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Delayed grief...

Jun 2, 2008

I knew when I was infected (a 3 month period) I tested positive soon after. It was no surprise...partially because I am disabled and have alot of other illnesses etc. I am 'used' to being told bad news or getting 'just another diagnosis to add to the mix'. I really just took it in stride. added to the mix of what else...

Now 7 yrs later and being tested for drug resistance a few days ago and knowing in 3 weeks whether I should finally be put on meds or not at this time...since I have never been on meds before...suddenly I am scared, overwhelmed, feeling my mortality. I am a 56 yr old divorced disabled woman and I am finding that I am having to face this as more then 'just another diagnosis,' but one that determines my quality of life as to meds/side effects, adherance or I'll die sooner...blahty blah...

My family sticks their head in the sand...'get over it, it's not the end of the world' but no practical strength and hope. I guess it is that I am finally having to face square on exactly what this disease has done to my body and now to my psychological balance. Yes, I am feeling sorry for myself.

What can I do to help me go through this delayed grieving process?

Thank you for your advice and help!

God Bless you,

Response from Dr. Frascino


During the course of cohabitating with HIV there are several milestones. One, of course, is the initial diagnosis. Being told you are HIV positive for the first time is a life-changing event none of us will ever forget. Another milestone is the initiation of antiretroviral therapy. It holds potential psychological power, because to many it means now we are "sick enough" to warrant these potent, potentially toxic medications. For some this is the point where HIV suddenly becomes real, because you must be reminded of it with each handful of antiretrovirals. This psychological punch may have developed because we have had various guidelines as to when to begin therapy and we have all heard (or witnessed) the potential side effects of these drugs. Consequently your "delayed grief" really isn't all that uncommon and certainly can be explained.

Interestingly other HIVers are often eager to begin treatment. They feel they want to do something to combat the virus as soon as possible, despite any potential medication risks. This feeling can also be explained by the fact that for almost all other infectious illnesses, we begin treatment as soon as the diagnosis is made. If we get pneumonia, for example, we don't wait until we can hardly breathe before beginning antibiotics. Or if we get gonorrhea, we begin treatment as soon as the diagnosis is made and don't wait until it feels like we are "pissing razor blades." So the urge to treat HIV as soon as one knows he or she is HIV infected is, on many levels, logical. If we had potent, effective, nontoxic and/or curative anti-HIV treatments, we would indeed begin treatment as soon as an HIV-positive diagnosis was made. But we don't have a cure and HIV medications can be difficult to tolerate. So we continually must balance risk of therapy against potential benefits. As new medications become available and we learn more about HIV pathogenesis, the guidelines for when to start have been moving targets. What I can report is that HIVers beginning treatment in 2008 have far better (and much less toxic) options than those of us who began treatment a decade ago. On many levels there is reason for optimism that your HIV medications will be well tolerated, highly effective and relatively easy to take. Despite this, however, living with HIV certainly has its challenges, both physical and psychological. A strong support system is highly recommended. If you don't have this with family and close friends, it's time you built an HIV-support team that you can rely on. Talk to your HIV specialist. He may have recommendations for support groups. Also, if indeed you are becoming depressed, one-on-one counseling can be extremely beneficial. I wouldn't characterize your feelings as "delayed grieving," but rather as situational depression. I'm confident that once you adjust to your new reality, and with the appropriate support, your "strive to thrive" will return.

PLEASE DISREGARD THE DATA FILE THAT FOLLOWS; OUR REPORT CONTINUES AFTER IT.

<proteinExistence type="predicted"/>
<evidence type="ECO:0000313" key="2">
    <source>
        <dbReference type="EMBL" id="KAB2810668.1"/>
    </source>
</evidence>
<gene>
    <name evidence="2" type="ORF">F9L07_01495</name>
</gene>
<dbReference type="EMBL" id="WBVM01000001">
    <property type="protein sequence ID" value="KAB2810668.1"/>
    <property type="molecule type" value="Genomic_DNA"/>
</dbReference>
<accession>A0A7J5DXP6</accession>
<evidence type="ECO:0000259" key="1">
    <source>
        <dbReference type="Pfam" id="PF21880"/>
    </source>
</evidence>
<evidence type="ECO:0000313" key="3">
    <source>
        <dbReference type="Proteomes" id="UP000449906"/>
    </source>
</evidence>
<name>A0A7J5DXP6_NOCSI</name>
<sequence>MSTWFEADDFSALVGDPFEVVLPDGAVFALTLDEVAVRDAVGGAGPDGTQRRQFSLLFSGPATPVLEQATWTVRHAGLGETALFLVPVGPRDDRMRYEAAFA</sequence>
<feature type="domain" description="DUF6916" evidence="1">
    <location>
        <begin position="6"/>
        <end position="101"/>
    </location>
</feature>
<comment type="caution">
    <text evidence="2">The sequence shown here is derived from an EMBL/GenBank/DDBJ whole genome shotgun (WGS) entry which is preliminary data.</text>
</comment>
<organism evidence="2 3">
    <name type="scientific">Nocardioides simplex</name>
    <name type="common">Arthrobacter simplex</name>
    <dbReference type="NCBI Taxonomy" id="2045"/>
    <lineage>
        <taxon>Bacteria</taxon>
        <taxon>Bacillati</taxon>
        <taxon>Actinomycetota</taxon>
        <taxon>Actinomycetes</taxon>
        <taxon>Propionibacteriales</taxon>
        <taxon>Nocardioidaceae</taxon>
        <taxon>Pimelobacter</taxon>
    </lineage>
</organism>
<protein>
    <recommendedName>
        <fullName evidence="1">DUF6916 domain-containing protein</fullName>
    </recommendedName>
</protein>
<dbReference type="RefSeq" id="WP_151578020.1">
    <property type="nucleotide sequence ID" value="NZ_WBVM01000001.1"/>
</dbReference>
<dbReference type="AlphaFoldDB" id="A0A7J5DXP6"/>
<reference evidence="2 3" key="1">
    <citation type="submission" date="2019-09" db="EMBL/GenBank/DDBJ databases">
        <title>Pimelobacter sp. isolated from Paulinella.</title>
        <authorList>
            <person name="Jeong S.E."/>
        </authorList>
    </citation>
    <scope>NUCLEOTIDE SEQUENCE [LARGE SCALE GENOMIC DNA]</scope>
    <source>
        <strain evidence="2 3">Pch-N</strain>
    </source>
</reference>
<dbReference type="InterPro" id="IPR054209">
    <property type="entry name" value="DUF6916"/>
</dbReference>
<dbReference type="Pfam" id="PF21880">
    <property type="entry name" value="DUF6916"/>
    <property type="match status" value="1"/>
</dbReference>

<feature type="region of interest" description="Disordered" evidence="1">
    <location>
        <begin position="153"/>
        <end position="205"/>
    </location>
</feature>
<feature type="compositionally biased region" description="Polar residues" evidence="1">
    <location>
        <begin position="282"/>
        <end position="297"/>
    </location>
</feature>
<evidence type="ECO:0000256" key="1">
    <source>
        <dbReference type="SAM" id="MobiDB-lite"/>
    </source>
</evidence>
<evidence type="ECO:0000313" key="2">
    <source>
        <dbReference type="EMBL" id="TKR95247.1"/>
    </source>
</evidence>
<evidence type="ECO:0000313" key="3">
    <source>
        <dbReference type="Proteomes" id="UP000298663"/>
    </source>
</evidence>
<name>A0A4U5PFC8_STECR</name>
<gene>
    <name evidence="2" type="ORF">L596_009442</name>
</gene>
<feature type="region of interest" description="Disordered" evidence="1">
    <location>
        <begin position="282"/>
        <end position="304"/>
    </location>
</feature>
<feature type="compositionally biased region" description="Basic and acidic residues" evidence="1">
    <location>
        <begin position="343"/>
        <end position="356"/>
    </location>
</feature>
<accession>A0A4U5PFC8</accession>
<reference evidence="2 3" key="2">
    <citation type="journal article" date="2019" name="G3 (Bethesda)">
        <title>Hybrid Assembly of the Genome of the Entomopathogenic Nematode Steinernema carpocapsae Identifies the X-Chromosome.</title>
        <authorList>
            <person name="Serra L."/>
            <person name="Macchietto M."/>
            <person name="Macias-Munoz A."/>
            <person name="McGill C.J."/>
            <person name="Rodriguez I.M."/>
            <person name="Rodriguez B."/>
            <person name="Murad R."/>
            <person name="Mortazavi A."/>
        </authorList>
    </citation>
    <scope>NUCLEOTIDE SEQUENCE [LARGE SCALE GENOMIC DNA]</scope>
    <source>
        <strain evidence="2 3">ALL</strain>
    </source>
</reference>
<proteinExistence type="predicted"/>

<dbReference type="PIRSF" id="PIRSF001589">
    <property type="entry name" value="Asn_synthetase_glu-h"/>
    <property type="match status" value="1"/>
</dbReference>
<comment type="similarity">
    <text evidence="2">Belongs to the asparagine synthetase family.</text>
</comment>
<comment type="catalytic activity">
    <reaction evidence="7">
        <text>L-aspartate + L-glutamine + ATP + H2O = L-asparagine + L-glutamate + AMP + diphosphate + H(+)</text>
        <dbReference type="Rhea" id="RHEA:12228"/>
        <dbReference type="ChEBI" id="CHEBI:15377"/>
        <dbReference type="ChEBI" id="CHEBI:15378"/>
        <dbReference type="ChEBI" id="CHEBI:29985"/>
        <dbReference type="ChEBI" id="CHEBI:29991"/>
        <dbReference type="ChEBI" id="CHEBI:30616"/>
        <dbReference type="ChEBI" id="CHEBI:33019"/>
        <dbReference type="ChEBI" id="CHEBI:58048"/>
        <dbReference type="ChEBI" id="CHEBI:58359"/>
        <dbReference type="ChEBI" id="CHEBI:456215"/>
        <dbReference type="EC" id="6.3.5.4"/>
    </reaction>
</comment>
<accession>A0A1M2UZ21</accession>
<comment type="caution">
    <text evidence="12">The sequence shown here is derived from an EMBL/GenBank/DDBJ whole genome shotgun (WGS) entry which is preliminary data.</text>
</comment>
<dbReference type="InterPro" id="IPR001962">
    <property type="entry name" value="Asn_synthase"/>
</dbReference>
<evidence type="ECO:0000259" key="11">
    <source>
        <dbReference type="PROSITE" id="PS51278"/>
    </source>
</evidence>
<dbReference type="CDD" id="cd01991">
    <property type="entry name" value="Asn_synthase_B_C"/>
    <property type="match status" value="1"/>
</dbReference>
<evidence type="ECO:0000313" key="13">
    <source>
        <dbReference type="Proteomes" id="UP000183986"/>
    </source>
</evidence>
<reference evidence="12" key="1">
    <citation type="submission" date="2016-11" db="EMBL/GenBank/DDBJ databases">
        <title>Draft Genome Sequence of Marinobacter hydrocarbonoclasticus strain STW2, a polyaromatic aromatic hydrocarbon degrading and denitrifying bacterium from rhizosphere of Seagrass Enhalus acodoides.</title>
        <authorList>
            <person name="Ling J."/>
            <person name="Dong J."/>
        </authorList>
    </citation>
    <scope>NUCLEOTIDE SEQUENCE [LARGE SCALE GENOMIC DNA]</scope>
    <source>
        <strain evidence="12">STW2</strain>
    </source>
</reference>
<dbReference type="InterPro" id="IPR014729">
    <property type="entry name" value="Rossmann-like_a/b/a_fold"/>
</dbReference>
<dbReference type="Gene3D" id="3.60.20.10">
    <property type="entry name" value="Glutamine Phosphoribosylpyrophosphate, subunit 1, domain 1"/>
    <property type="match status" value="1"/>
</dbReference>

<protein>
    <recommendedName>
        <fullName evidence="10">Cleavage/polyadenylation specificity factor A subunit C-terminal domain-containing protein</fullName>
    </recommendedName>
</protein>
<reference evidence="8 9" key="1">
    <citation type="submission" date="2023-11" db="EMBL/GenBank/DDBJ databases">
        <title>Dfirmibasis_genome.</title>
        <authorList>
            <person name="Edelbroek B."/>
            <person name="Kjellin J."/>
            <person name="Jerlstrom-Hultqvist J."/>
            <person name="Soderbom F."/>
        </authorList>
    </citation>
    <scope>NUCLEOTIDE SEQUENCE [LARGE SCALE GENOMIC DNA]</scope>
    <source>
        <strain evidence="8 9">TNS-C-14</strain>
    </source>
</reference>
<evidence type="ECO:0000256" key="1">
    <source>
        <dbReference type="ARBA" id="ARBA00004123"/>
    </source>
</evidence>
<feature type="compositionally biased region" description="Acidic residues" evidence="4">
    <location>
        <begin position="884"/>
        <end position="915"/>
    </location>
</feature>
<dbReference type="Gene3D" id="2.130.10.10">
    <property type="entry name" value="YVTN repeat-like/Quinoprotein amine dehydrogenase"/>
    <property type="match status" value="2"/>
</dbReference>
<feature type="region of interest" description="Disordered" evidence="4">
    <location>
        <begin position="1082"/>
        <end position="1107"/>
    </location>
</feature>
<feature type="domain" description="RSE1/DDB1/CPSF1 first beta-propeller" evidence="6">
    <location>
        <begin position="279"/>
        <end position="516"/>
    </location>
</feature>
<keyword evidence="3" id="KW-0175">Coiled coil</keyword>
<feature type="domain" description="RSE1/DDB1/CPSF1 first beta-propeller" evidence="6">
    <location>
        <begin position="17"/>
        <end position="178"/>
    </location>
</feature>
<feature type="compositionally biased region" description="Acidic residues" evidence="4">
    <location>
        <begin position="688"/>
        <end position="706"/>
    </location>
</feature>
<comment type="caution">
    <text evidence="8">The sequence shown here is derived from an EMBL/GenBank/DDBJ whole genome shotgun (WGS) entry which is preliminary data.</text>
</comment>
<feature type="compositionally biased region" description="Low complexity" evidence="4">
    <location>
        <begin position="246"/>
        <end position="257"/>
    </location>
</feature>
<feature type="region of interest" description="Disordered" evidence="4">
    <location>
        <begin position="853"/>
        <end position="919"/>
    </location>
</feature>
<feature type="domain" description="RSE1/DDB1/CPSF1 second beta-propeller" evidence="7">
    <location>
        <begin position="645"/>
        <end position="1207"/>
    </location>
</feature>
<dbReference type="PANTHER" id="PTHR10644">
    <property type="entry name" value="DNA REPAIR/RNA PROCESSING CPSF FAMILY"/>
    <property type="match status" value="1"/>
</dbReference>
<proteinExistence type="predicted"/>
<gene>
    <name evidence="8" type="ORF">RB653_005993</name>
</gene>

I'm here if you need me. Let's get through this together, OK?

Dr. Bob

Good Luck Karma

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